Criminologist Pioneered Validation Testing in Forensic Interviewing Techniques
Lawrence N Driscoll teaches criminology and criminal justice at Wheeling Jesuit University in Wheeling, West Virginia, USA. Professor Driscoll earned his PhD in Criminology from Indiana University of Pennsylvania and his MA and BA in Administration of Justice from the University of Pittsburgh. Dr Driscoll has also earned certifications in polygraph and SCAN methods of detecting deception. His master’s thesis assessed the validity of a psychophysiological method of deception detection.
Dr. Driscoll’s research has focused on two areas in criminology: at-risk children and deception detection. His research has been funded by State Farm, Hess Foundation, Swimmer Foundation, Benedum Initiative, the US Department of Justice Weed and Seed Program, and the US Department of Health and Human Services Administration for Children and Families.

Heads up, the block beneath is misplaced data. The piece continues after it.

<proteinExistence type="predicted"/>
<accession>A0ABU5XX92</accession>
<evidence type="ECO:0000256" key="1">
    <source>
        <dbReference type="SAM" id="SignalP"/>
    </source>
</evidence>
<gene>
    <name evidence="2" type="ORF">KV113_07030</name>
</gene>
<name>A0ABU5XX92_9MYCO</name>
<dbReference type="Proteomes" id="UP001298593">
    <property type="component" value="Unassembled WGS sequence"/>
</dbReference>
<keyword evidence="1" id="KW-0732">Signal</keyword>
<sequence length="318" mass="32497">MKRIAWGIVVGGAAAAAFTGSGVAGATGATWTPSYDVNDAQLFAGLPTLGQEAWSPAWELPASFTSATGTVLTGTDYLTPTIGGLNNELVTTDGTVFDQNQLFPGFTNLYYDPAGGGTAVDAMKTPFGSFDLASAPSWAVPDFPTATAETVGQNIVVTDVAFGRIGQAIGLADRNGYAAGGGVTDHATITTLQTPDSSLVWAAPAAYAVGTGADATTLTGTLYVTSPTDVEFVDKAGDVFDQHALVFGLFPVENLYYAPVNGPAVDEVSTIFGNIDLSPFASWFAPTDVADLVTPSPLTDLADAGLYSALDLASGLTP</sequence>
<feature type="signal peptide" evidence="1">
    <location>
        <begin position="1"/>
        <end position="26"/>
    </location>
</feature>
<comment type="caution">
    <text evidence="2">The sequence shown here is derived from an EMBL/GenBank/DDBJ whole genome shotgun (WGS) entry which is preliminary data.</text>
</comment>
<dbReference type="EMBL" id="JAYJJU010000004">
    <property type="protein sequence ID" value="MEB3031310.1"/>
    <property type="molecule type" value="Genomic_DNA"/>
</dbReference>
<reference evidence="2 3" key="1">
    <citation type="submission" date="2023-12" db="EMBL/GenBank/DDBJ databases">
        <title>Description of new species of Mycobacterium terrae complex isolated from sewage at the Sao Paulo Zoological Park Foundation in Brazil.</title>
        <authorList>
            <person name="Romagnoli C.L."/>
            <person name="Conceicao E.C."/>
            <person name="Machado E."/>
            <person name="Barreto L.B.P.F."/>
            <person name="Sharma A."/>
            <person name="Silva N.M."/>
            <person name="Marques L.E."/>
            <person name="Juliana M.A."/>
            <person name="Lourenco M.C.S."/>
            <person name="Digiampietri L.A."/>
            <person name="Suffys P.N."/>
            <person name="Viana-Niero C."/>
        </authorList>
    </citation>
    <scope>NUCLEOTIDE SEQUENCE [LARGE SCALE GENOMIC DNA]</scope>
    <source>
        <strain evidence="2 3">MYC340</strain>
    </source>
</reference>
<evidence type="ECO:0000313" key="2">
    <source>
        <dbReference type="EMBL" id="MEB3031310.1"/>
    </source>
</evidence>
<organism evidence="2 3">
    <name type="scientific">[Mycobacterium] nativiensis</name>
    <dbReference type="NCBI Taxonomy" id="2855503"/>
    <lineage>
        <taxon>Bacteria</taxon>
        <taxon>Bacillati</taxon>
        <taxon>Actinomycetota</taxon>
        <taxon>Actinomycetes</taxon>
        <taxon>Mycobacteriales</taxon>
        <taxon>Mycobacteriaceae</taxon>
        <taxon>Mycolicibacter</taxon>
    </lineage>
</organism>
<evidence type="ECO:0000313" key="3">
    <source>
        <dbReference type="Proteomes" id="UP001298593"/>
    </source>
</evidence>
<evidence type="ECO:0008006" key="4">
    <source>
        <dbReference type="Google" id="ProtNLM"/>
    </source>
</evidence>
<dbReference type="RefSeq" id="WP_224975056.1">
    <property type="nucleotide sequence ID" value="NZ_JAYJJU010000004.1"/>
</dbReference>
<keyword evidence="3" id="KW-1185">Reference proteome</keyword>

Dr. Driscoll has presented his research at the National Corrections & Law Enforcement Training and Technology Center, Wheeling Academy of Law and Science, the Academy of Criminal Justice Sciences, and the American Society of Criminology. He has been an active member and officer of the West Virginia Criminal Justice Educators Association.
In 1994, Dr. Driscoll was the first scholar to assess the validity of the SCAN (Scientific Content ANalysis) technique, publishing “A Validity Assessment of Written Statements from Suspects in Criminal Investigations Using the SCAN Technique” in Police Studies. This publication paved the way for later scholars and practitioners to think critically about the use of language-based techniques.
The Association for Linguistic Evidence honors Professor Driscoll for his pioneering work in validation testing within deception detection. His work demonstrates key principles in the ILE paradigm for forensic linguistics –the need for validation testing of methods that are used in policing and investigation.